Credit cards are generally safer to use for most purchases as they are protected by zero-liability policies and more convenient than carrying cash around.
But before you swipe your credit card for your next purchase think about leaving that credit card in your wallet and utilize some cash:
1. Close to Credit Limit. Do you really need that purchase bad enough to go within inches of your credit limit or even worse, over your credit limit? The closer you go to your credit card limit the lower your credit score goes.
Using more than 10% of your available credit limit will hurt your credit score. If you must make the purchase use cash, request a credit limit increase or use another credit card with a lower balance if possible.
2. Large purchases. You've been eyeing that HDTV for months. You finally decide to make the purchase and put it all on your credit card. Don’t do it! Wait until you have at least half the purchase in cash so you can pay on the credit card immediately. If you finance a big purchase on your credit card, that purchase becomes even bigger unless you are in the habit of paying your credit card bill in full every month.
Saving at least half the money to put towards the credit card bill alleviates that purchase from ballooning into a huge debt over time with interest rate fees added. Plan ahead for big purchases by stashing some cash away and use that cash towards paying off the debt quicker.
3. Casinos and Gambling. Gambling, whether it’s a slot machine or a high stakes card game, can be dangerous to your credit card. Think twice before financing any kind of gambling on your credit card. Borrowing money to gamble is not a sound financial practice. Taking a cash advance to gamble comes with more risk than just losing your money, the casino may charge fees in addition to the credit card cash advance fees.
4. Credit Card Balance Transfers. The offers may be enticing to transfer one balance to a lower interest rate credit card but consider a few things before you make the move. Let’s say your new credit card limit is $5,000 and the balance you transfer is near that $5,000 limit. Now you have created a situation where your balance is more than 30% of your available credit. Your credit score will decrease.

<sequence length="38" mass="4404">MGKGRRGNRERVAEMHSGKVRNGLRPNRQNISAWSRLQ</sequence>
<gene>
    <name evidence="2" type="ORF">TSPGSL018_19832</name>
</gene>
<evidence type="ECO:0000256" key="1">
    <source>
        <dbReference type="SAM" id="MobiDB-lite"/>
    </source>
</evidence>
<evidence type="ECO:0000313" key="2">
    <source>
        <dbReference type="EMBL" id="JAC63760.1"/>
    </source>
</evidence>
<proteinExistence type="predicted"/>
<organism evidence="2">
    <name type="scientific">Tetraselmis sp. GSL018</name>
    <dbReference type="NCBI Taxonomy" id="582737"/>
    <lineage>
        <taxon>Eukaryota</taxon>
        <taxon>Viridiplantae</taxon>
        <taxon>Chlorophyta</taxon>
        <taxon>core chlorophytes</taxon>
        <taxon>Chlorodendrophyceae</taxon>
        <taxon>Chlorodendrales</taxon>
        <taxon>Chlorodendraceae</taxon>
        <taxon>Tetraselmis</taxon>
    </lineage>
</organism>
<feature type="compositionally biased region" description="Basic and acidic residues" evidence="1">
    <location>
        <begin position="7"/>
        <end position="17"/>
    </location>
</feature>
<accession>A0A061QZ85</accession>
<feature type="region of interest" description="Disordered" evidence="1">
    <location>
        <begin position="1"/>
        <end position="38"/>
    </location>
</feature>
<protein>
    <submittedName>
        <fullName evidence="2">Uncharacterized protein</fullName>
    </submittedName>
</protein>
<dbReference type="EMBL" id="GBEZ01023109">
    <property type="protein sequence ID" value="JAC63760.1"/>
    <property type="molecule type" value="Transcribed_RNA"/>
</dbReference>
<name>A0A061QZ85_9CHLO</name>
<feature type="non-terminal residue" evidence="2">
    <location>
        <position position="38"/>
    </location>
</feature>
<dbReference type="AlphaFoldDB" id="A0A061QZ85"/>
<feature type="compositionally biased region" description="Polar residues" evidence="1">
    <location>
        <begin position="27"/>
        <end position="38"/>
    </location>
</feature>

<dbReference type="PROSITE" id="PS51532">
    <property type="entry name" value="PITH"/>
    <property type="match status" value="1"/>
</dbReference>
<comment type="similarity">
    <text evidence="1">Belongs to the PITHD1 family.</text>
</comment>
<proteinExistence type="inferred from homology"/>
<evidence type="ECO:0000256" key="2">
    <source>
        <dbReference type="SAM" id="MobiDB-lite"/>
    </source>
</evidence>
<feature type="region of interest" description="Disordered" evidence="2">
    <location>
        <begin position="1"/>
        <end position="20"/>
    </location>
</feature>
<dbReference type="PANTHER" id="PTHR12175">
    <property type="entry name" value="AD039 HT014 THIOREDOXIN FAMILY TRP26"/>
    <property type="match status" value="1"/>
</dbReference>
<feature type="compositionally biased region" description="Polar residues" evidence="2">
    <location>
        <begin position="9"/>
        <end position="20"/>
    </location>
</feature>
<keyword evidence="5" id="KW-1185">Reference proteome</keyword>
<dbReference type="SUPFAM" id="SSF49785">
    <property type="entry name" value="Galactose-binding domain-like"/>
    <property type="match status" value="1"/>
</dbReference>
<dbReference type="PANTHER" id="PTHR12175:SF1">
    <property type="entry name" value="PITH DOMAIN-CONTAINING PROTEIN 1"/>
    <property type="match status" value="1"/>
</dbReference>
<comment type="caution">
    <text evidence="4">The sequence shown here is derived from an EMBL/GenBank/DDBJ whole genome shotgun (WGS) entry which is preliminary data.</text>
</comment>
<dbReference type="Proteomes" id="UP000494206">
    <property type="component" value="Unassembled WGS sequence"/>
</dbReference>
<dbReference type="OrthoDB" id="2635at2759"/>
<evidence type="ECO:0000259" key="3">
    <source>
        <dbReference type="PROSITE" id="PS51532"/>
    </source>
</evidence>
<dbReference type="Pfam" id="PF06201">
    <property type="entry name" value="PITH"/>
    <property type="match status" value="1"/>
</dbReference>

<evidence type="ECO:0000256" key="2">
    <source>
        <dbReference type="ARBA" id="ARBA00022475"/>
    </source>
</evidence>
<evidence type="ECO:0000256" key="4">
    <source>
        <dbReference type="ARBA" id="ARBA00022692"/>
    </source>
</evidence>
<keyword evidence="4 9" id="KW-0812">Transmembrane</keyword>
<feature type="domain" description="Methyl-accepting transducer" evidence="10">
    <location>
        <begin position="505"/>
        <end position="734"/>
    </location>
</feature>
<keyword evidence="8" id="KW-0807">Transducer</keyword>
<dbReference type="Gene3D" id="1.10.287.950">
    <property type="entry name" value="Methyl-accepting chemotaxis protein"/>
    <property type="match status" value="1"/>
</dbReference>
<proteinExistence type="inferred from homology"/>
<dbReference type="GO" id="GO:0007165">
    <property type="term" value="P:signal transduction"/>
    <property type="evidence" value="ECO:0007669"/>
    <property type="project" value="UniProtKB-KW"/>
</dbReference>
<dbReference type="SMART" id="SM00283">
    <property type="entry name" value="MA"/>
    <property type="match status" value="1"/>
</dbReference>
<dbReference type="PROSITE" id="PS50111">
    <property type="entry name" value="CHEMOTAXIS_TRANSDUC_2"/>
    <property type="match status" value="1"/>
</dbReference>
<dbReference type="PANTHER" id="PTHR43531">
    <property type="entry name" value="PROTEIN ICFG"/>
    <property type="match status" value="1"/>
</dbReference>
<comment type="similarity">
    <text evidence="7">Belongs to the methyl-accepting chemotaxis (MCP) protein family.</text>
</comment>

Another reason to step back and think about a balance transfer offer is fees. Some balance transfer offers come with upfront transfer fees. It does not make much financial sense to pay a fee just to transfer debt.
That money could very well go to decrease the debt on the existing credit card account. Also, watch out for the promotional rate on the new card because it could be temporary. Once the promotional rate ends you may end up paying a higher interest rate than your existing credit card.
5. Foreign Online Purchase. The good thing about the world- wide- web is that it is worldwide, the bad thing about the world- wide- web is that it is worldwide. You do not always know who you are dealing with or the reputation of an international on-line business. With policies such as zero-liability, you may feel protected when making an online purchase. But be careful.
You are protected under the Fair Credit Billing Act but there can be serious damage done to your credit card between the time you make the purchase and the time you get your billing statement. Some fraud and errors may not be detected until you get your monthly statement.
6. Building your credit history. When building or rebuilding your credit history you have to use your credit. But do not go overboard with your purchases or you risk ruining your credit score instead of raising it. If you do not have a plan for paying off the credit card or keeping your account balances low, do not use the credit card.